I think they're all connected. I'm also a painter and love dancing and movement. I find different forms of art vital to my music, and they all feed into each other like many mouths of a stream leading to one waterfall. Music relates to many other senses, from emotion to physical sensation. I love exploring other forms of art from music, as it brings me closer to the heart of where the music is coming from.
What’s your view on the role and function of music as well as the (e.g. political/social/ creative) tasks of artists today - and how do you try to meet these goals in your work?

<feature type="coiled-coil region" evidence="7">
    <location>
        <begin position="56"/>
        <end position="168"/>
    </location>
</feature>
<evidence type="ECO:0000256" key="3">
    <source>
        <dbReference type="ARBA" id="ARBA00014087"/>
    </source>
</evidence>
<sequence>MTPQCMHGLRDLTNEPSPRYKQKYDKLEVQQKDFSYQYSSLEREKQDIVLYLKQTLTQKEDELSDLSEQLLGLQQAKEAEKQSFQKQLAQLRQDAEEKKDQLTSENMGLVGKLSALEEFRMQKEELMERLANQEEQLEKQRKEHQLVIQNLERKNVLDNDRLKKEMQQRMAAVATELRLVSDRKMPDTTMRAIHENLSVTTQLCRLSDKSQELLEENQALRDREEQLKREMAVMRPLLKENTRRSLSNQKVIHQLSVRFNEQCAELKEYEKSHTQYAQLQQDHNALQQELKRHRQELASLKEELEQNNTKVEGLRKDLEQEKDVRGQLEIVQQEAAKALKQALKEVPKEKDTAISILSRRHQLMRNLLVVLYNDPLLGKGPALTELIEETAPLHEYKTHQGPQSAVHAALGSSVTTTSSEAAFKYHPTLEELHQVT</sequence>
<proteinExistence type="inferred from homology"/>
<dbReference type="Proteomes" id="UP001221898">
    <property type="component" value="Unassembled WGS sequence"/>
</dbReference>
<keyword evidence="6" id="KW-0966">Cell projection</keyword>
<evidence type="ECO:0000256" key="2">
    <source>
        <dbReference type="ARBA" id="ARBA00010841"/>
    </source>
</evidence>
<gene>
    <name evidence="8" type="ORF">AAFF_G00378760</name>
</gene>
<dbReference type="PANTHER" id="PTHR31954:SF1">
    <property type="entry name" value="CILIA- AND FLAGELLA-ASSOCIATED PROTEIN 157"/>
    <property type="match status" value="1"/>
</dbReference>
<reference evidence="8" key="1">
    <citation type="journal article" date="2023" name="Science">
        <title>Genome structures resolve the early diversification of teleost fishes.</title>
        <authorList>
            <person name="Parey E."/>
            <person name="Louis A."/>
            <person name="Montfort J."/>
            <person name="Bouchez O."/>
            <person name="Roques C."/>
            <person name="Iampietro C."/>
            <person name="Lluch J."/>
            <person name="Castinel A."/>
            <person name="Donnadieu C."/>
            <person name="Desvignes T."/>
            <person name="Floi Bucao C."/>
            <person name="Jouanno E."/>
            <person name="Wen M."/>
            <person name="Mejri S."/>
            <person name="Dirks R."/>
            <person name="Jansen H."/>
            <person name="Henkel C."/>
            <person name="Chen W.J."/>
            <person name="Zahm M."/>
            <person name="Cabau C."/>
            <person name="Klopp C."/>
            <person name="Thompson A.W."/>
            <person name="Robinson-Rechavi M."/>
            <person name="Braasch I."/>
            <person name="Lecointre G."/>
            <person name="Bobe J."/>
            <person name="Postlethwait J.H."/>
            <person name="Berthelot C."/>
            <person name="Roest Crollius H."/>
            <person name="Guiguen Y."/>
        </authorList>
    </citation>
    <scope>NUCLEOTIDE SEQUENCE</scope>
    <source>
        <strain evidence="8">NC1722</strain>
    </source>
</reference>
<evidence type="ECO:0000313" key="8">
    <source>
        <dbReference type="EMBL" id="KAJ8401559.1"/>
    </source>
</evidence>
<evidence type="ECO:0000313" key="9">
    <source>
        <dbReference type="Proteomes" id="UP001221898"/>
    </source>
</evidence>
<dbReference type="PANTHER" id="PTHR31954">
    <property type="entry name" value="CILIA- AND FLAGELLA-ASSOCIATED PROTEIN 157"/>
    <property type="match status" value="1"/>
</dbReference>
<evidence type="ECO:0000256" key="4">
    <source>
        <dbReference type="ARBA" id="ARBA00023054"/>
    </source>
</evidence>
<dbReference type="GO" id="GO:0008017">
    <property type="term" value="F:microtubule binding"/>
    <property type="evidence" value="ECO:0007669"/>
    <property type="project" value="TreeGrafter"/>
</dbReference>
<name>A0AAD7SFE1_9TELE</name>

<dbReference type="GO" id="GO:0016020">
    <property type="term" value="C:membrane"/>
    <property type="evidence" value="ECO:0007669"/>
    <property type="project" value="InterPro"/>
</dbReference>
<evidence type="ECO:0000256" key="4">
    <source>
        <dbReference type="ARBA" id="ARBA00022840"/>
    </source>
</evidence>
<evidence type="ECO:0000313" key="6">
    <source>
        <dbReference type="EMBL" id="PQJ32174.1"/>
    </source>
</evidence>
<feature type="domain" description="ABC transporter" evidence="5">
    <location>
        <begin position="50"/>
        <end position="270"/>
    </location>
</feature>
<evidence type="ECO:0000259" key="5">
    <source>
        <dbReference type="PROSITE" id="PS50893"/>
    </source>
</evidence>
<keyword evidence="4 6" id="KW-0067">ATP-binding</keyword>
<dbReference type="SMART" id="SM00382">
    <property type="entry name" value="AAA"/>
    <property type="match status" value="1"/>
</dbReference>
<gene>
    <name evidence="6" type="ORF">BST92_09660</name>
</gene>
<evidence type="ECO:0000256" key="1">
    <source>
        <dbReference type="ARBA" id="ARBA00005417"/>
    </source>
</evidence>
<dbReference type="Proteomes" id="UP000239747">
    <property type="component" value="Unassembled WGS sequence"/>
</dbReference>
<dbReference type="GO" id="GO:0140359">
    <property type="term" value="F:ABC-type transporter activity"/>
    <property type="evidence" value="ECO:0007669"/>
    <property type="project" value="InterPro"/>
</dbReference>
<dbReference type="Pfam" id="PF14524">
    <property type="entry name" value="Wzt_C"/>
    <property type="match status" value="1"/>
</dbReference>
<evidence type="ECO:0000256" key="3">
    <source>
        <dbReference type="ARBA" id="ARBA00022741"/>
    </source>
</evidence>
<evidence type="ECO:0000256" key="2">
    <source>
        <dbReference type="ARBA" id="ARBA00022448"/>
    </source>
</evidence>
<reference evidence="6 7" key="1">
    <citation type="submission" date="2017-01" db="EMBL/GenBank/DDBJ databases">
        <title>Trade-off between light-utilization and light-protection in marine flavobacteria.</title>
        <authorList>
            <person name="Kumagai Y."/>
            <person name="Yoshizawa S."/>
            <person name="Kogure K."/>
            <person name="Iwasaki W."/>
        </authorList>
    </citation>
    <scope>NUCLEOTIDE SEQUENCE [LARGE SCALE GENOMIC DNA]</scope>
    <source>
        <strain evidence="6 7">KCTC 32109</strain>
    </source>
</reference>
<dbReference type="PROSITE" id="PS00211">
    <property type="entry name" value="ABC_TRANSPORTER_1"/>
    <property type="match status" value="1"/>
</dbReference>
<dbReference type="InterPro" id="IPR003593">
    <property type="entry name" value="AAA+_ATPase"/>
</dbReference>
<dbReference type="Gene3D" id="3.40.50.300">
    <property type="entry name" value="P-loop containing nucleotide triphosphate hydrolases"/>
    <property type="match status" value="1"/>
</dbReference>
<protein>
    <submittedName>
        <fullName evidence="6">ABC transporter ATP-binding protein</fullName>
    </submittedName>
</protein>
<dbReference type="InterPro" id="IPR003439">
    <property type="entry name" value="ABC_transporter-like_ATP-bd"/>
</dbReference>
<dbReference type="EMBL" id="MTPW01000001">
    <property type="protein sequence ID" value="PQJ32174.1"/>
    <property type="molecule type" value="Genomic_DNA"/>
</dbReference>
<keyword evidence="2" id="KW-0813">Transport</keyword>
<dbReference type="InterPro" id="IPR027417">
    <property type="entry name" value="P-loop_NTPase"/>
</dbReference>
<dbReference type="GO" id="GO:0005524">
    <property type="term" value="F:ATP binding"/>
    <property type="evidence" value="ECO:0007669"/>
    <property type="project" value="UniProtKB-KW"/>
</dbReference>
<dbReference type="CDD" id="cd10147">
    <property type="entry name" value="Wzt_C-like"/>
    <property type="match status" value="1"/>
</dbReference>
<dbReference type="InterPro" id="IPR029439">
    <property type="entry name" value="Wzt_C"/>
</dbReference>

I think musicians have a great potential for changing the world for the better through positive, powerful, and political messages. Composers have achieved this throughout history. Music is a great healer and connector; it is a universal language and a way of breaking down barriers between people. I love working in communities, teaching children, travelling and bringing music to people who need it most. This year I was in Mumbai teaching choirs of some of the poorest children, and it was amazing to see how powerful music and song is in that environment. I would also like to mention my grandmother here, Anita Lasker Wallfisch. Music was her lifesaver. Born in Breslau, Germany, she was born a Jew and was persecuted during the Holocaust and was sent to Auschwitz. In her book Inherit the Truth, she describes how when she arrived to Auschwitz, the guard who was processing her happened to ask what she did before the war, to which she responded, "I played the cello." The guard handed her a toothbrush, and said "wait here, you will be saved." Soon my grandmother was introduced to Alma Rose, the women's camp orchestra leader and she was brought into the orchestra, and thus her life was saved. The story that preludes this moment and ensues thereafter is one of sheer survival, but with the aid of music. Music saved her life because she was a necessary cog in this hellish machine's wheel, but it was also a place she, and many of the other prisoners could escape to in their minds. My grandmother describes the way music was always safe inside of her, and was a place she could go that nobody could touch or take away. After the liberation she moved to England where she since has made her life and career as a cellist, like my father after her and my brother also. So, music has always been, to me, a life source and a vital part of everyday existence.